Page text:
Supes say ‘no’ to change in Mt. Diablo’s name

The stationery lobby is furious but it is official: The Contra Costa Board of Supervisors rejected this morning requests to support changing Mount Diablo to Mount Reagan or Mount John Muir.

Save Mount Diablo, the Mount Diablo School District and the dozens of businesses that use “Mount Diablo” in their monikers can rest easy. The board will send a letter to the U.S. Board on Geographic Names, the arbiter of these things, expressing the county’s support of keeping the longstanding name.

Watch video clips below of the chief proponent of the name change, Art Mijares, and an opponent, Mount Diablo State Park Superintendent Craig Mattson.

I’m with Supervisor Mary Nejedly Piepho on this one: Enough already. The county has a lot bigger problems, like a nearly bankrupt fire department and cuts in almost every one of its services.

Everyone appreciates that Mr. Mijares has the right, along with any citizen, to submit a name-change application. Which he has done. Several times.

With each application, he generates another round of news coverage. That’s good for Mijares; he wants to make his point that “diablo” is “devil” in Spanish, and the devil is bad and no one ought to name a major hunk of rock after evil.

But the community is clear: It’s just a name. It’s a name we’re used to. It’s a name that’s been around a long time. It’s name that reflects an aspect of historical interpretation. The devil is not a chunk of rock and dirt and trees and in fact, most devilish behavior comes in human form.

And what would Save Mount Diablo call itself? I suspect its members wouldn’t be too excited about Save Mount Reagan. And Mount Vorderbrueggen? Well, modestly speaking, of course, it’s just way too many letters.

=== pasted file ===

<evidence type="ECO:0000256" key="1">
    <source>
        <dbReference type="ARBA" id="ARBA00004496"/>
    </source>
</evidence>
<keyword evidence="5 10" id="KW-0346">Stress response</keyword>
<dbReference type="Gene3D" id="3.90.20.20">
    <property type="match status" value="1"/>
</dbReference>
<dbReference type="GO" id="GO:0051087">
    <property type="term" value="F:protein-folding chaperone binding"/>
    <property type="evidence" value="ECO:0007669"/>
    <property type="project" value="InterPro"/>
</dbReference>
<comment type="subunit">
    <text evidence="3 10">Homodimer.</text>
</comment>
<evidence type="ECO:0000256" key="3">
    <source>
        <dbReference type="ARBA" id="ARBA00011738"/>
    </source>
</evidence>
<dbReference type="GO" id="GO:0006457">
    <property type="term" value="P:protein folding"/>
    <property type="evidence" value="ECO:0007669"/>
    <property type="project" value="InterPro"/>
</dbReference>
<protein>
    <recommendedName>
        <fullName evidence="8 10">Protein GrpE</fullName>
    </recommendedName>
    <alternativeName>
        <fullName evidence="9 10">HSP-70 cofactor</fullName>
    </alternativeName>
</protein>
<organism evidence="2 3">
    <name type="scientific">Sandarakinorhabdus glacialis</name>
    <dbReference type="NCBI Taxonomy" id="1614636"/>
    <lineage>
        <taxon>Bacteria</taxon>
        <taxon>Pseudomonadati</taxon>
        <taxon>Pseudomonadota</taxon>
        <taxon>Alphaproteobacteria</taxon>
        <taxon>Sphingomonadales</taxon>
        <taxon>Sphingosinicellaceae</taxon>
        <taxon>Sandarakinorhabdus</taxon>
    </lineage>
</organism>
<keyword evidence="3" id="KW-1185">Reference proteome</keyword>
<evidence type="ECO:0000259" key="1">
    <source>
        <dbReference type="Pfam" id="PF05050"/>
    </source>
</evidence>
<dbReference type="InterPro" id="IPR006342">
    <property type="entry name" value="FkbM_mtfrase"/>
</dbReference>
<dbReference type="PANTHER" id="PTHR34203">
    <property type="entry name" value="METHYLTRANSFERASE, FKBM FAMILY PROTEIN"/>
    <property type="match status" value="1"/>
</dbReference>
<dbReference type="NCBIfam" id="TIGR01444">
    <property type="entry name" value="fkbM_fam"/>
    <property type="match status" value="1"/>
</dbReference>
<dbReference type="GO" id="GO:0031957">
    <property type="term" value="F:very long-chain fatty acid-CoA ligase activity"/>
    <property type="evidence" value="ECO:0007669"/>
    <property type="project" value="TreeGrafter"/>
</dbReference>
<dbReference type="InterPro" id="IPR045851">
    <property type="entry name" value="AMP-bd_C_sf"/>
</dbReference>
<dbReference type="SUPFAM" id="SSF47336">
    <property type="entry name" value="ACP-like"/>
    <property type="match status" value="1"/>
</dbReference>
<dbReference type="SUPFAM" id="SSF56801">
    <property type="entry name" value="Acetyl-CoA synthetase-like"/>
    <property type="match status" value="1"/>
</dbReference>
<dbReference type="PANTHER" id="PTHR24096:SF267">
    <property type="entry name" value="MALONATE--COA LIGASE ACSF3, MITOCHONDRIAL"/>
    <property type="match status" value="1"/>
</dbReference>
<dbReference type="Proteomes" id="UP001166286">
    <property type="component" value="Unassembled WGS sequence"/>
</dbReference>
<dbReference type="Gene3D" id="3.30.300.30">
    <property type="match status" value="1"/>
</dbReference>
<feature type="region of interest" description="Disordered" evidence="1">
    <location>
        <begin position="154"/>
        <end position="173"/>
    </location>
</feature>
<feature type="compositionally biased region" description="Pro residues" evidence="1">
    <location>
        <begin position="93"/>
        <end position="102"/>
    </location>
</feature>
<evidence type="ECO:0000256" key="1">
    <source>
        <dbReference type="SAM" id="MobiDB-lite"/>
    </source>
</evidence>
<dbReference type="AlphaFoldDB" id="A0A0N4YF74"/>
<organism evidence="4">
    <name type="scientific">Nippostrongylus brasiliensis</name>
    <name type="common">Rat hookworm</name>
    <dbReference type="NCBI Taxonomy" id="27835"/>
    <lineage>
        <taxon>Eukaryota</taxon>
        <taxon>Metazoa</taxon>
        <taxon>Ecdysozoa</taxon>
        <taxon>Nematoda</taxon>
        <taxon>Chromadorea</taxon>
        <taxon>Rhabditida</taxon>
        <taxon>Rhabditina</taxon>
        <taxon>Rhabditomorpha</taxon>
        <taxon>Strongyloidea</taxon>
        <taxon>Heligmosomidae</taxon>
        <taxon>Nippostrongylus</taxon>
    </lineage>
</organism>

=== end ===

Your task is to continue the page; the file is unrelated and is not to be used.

“It’s not as though we’re waiting for the right name to come along,” added Supervisor John Gioia. “The community likes Mount Diablo.”

Perhaps the county can put a couple of extra copies of the letter in the file, just in case more applications come its way.

Here is Mount Diablo State Park Superintendent Craig Mattson:

Here is name-change proponent Art Mijares:

Lisa Vorderbrueggen

  • Paul Davis

    Thanks for a spot-on blog. And kudos to the Board of Sups for letting sanity prevail on this one.

    Mr. Mijares may have rights — but do they include hijacking government in this way during a time of crisis? His arguments that the name “Diablo” is “profane” or “genocidal” were beyond ludicrous. The early Spanish and Anglos who settled this area certainly did not lack for piety. Yet, many names across the US west contain the word “devil” because the early settlers found the arid, hot climate so forbidding. And if one were to take the “genocide” aspect seriously, then every English or Spanish name in California would need to be changed to a native name.

    Mr. Mijares has had his day and his say. If he continues with these petitions, he should be fined for the costs incurred by his frivolity.

  • steve weir

    Yes, and for anyone who has ridden their bicycle up to the summit of Mount “D” knows what “H” this Mountain can dish out. And, we wouldn’t have it any other way.